Even history's 'first draft' needs to include context

 
 
Updated 3/10/2022 8:53 AM

When people refer to newspapers as, in the words of a famous phrase, "the first draft of history," they probably are thinking most about the history part. They should not forget, indeed should emphasize, the "first draft" part.

Our view of events changes over time, and, especially when it comes to politics, may not reach anything like a historical consensus for years or decades. So, when news media report on current events, it's important to remember that what may seem a common interpretation of them today, may not be the view of them in years to come. Indeed, it may not even be factually accurate in the moment they occur.

 

Take, for example, the famous 2019 report by Special Counsel Robert Mueller on Russian influence in the 2016 presidential election. Two years later in our still-unsettled political climate, many people cite the report as an undisputed declaration that Donald Trump did not collude with Russians to gain political advantage, despite the report's explicit statement that, while it found no evidence of collusion, the investigation did not exonerate him. It will be interesting 20, 30 or 40 years from now to see the consensus of historians and society on those points.

Likewise on two other more recent government documents -- one a court filing from Special Counsel John H. Durham related to his investigation of of the origins of the federal probe of Russian influence in the 2016 election; the other a court filing from the U.S. House Select Committee investigating the Jan. 6, 2021, assault on the Capitol.

Both these stories have been given full-on blockbuster treatment by some news agencies, and they both certainly feature some potentially disturbing claims. But neither of them has been treated that way in the Daily Herald. Indeed, we've been deliberately circumspect in our handling of them, precisely because what so many partisans today see as outright affirmations of historical certainty really amount to important points of speculation that remain far from established fact.

Such subtle distinctions, let's acknowledge, aren't particularly great for newspaper circulation. A sensational Page 1 headline declaring that a House subcommittee accused former President Trump of a "criminal conspiracy" would surely have attracted more attention for us than what we actually did -- which was to wait for four days until we were able to publish a nuanced explanation of the subcommittee's filing. Similarly, we and other media have taken a good deal of heat for not crowing about the Durham case as some other media have even though Durham himself says the document does not establish or claim the conclusion that partisans read into it, in short, that then-candidate Hillary Clinton and the FBI illegally spied on the Trump campaign. Here, too, our approach has been to take the time and space to report Durham's conclusions with at least some of the broader context readers need to evaluate them dispassionately.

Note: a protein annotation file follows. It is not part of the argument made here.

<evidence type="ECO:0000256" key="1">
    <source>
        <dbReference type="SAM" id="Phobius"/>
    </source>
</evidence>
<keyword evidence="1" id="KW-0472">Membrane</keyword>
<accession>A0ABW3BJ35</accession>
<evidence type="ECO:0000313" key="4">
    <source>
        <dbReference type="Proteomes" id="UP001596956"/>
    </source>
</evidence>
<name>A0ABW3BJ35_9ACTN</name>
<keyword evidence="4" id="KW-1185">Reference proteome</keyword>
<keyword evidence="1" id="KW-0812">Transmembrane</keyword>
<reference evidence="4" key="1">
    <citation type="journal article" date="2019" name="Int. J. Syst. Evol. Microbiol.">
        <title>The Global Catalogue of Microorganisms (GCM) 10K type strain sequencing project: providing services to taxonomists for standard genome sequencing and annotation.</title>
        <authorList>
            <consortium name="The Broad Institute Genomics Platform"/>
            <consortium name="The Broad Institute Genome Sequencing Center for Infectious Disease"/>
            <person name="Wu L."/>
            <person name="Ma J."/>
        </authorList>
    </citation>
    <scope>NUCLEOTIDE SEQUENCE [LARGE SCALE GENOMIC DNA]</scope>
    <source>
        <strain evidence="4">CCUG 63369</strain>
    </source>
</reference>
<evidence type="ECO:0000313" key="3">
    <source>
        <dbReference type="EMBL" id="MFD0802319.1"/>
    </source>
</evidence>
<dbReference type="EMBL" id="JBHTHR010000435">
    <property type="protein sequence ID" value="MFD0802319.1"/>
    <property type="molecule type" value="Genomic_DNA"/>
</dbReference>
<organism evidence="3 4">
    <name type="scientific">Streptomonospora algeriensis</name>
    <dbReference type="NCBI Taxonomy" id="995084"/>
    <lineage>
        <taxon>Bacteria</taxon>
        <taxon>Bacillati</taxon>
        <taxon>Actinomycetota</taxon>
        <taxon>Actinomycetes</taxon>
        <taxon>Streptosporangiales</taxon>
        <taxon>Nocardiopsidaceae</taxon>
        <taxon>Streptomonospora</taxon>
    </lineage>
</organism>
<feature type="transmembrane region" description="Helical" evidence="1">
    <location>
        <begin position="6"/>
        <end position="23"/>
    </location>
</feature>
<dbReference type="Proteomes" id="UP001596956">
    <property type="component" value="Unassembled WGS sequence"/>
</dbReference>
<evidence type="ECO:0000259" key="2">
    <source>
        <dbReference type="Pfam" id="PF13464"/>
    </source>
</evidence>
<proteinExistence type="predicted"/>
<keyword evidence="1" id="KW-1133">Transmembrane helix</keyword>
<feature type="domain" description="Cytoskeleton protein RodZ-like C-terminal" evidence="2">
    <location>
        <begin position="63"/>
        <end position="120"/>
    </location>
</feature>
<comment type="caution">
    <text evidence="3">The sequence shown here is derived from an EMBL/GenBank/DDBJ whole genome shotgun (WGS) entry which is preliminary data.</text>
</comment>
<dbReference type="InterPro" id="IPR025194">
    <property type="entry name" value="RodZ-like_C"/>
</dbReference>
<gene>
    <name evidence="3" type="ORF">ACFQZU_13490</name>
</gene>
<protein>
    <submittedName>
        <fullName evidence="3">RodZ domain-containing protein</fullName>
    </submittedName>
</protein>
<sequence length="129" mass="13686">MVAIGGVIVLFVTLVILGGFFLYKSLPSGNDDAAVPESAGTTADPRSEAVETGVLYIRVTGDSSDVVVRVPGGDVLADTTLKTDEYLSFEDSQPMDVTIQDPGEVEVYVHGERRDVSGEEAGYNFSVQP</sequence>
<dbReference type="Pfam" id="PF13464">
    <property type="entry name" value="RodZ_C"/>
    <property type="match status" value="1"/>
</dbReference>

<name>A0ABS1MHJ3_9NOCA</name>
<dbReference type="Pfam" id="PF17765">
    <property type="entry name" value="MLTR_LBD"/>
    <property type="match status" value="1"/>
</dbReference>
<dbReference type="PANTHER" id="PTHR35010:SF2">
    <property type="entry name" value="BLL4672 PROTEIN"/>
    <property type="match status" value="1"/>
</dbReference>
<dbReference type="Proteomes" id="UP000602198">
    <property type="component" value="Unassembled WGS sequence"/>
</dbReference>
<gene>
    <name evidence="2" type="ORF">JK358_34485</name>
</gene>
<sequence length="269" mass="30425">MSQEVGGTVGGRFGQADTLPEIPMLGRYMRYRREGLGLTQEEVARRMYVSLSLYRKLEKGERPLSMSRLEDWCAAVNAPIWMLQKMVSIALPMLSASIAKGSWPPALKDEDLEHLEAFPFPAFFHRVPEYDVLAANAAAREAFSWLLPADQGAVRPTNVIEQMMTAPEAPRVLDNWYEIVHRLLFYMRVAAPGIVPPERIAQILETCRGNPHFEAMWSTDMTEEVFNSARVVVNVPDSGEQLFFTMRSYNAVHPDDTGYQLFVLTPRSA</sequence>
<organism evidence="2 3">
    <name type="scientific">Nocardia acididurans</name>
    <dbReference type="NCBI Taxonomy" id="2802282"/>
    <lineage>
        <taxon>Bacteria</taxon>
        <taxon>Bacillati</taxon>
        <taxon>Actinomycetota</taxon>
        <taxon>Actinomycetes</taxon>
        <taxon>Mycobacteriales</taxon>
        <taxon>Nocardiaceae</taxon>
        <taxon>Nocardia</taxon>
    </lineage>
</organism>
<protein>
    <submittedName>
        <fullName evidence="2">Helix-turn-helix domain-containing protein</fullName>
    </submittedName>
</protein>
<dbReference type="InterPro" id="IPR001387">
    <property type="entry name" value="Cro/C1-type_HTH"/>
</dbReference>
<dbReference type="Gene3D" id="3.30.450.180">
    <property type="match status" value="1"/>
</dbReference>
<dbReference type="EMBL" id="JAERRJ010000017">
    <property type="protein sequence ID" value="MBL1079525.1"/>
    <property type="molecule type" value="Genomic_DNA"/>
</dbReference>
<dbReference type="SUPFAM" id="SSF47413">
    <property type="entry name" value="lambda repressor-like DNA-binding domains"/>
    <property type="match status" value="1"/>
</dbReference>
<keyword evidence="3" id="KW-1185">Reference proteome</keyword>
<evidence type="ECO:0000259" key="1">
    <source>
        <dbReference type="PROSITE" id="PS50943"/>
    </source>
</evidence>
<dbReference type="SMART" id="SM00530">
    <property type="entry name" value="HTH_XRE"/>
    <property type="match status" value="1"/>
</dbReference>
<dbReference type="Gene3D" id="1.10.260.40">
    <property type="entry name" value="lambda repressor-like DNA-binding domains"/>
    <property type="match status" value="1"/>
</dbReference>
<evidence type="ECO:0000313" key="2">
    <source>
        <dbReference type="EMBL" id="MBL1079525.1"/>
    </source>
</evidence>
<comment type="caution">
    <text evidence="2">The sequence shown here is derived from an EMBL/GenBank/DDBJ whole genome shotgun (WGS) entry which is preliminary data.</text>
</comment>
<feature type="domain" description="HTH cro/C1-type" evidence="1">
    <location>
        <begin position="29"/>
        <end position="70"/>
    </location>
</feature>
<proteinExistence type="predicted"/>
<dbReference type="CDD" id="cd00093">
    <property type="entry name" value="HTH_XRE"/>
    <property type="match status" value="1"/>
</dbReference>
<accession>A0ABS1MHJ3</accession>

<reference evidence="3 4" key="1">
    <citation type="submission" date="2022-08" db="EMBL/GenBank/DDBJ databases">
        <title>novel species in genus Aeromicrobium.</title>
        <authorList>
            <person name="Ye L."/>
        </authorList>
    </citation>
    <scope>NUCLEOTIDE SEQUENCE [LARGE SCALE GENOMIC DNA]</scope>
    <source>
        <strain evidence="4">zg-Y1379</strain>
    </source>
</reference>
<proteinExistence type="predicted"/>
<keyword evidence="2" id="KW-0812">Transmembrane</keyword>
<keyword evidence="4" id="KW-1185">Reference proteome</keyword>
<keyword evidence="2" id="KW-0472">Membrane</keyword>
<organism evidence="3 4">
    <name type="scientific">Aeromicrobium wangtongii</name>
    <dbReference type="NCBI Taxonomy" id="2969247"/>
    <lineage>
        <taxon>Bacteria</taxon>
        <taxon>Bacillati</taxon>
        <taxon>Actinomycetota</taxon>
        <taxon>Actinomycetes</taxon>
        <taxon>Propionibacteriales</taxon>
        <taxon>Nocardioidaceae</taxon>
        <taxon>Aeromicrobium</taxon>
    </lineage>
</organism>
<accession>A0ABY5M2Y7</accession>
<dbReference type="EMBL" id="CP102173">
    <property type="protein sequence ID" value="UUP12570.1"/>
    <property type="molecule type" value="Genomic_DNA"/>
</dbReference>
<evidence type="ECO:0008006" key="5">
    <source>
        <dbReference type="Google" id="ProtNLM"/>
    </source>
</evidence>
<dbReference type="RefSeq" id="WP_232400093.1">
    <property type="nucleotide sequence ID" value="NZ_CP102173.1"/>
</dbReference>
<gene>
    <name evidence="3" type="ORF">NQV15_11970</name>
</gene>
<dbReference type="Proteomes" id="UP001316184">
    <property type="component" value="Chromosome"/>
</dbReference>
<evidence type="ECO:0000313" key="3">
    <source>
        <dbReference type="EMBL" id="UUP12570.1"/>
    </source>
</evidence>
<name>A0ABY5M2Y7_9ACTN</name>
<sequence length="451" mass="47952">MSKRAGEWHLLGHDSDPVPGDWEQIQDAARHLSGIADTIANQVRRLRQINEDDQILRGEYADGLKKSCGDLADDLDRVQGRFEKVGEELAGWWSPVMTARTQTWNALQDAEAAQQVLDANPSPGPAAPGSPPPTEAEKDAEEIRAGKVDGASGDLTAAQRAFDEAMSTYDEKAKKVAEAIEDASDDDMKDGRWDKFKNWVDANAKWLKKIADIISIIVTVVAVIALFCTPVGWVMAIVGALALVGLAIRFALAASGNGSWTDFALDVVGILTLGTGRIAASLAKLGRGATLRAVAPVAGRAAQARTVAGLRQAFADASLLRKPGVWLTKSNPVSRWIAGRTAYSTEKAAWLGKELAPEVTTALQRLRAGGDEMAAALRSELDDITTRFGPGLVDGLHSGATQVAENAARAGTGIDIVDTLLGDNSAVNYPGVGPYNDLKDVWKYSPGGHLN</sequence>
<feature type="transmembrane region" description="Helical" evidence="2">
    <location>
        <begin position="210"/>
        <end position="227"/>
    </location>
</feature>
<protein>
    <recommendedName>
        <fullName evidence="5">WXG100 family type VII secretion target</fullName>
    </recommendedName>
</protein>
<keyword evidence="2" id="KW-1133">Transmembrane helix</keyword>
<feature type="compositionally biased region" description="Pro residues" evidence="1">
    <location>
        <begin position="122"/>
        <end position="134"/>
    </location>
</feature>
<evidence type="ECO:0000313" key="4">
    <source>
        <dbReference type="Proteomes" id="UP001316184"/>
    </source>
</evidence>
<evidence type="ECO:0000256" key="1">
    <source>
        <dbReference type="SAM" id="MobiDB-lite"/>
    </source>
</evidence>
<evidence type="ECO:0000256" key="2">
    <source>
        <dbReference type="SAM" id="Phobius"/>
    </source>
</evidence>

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Nor does such discretion apply solely to politics and government. When the Russian attack on a Ukrainian nuclear plant was first reported, viewers of CNN, in particular, might have thought a world-shattering catastrophe was imminent. We and many others were more restrained, as ultimately proved to be justified.

Yes, the immediacy of news reporting about the events that shape our world and our society may suggest we are providing a "first draft" of what will someday be a common view of history. But even first drafts need to be prepared with care and thoughtfulness. Such an approach tends to annoy people who have made up their minds about events, and it doesn't generate the newspaper sales or online hits that a more sensational treatment would.

But we hope it ultimately will mean something important to folks who truly care about history as well as our own times.

jslusher@dailyherald.com

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